Lhermitte Sign as a Presenting Symptom of Thoracic Spinal Pathology: A Case Study.

Hills A, Al-Hakim M - Case Rep Neurol Med (2015)

T2 thoracic MRI showing focal signal abnormality at the T11-T12 level (white arrow) with associated edema and loss of disc height, in addition to moderate spinal canal stenosis.
© Copyright Policy - open-access
Related In: Results  -  Collection

Show All Figures
getmorefigures.php?uid=PMC4538963&req=5

fig1: T2 thoracic MRI showing focal signal abnormality at the T11-T12 level (white arrow) with associated edema and loss of disc height, in addition to moderate spinal canal stenosis.
Mentions: Given the patient's clinical examination and symptoms we were most concerned with an underlying progressive pathology of the spinal cord, whether it be of neurologic, orthopedic, or multifactorial origin. We had also not ruled out metabolic, inflammatory, or infectious etiologies at that point without more extensive laboratory testing. Our differential diagnosis at the time included cervical or thoracic spondylotic myelopathy, vertebral disc herniation, thoracic vertebral fracture, spinal stenosis, transverse myelitis, chronic inflammatory demyelinating polyneuropathy, multiple sclerosis, thoracic or lumbosacral radiculopathy, pernicious anemia, malignancy, or an infectious condition such as tabes dorsalis. Our primary concern was to first investigate a potential acute spinal cord injury, so we ordered STAT cervical and thoracic MRIs to evaluate any underlying physical abnormalities that may help explain the patient's overall presentation. The T2 thoracic MRI revealed a three-column vertebral fracture at the T11-T12 level that was associated with significant edema surrounding the spinal cord and loss of vertebral body height, which had resulted in moderate spinal canal stenosis at that level (Figure 1). Later that day the patient underwent an uncomplicated T10-L1 laminectomy and fusion with instrumentation to stabilize the vertebral column. Within 2 days post-op the radiating electrical sensation with spinal flexion had disappeared, and the patient was able to stand and walk without loss of coordination or balance. He was discharged several days later able to stand and walk without assistance and felt that he had regained much of his previous lower-body strength by that point. He continued to be compliant with his physical therapy regimen and reported his symptoms completely resolved by the time of his 1-month follow-up visit with the surgeon.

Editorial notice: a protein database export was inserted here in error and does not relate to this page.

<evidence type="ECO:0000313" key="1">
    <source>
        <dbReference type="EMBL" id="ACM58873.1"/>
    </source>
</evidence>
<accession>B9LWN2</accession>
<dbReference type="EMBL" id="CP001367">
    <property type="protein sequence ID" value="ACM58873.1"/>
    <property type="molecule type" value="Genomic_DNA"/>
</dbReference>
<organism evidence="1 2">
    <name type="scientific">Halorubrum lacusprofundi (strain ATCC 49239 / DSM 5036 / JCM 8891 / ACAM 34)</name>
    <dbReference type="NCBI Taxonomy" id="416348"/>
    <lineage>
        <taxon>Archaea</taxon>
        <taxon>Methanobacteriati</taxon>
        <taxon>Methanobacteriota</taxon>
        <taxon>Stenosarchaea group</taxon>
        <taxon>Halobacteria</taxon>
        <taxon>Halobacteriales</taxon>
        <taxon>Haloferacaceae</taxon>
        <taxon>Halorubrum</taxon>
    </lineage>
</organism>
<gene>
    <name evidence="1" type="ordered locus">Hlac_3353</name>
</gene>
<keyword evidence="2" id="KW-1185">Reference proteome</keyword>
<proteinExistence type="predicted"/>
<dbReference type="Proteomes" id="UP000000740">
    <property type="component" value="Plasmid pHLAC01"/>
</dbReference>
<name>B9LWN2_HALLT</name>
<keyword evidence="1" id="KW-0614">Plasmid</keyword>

Bottom Line: He also felt a sharp, electric, shock-like sensation radiating from his lower back into his legs upon flexing the trunk.There was no history of trauma or other inciting events within the 2 weeks prior to presentation.Thoracic MRI at this visit showed a three-column fracture at T11-T12.

View Article: PubMed Central - PubMed

Affiliation: Class of 2015, OUWB School of Medicine, Rochester, MI 48309, USA.

ABSTRACT
A 54-year-old male with ankylosing spondylitis presented with complaints of progressively worsening bilateral leg weakness and difficulty ambulating of 2-week duration. He also felt a sharp, electric, shock-like sensation radiating from his lower back into his legs upon flexing the trunk. There was no history of trauma or other inciting events within the 2 weeks prior to presentation. Thoracic MRI at this visit showed a three-column fracture at T11-T12. He underwent spinal fusion surgery and within 2 days after surgery the radiating electrical sensation with spinal flexion had completely resolved.

No MeSH data available.


Related in: MedlinePlus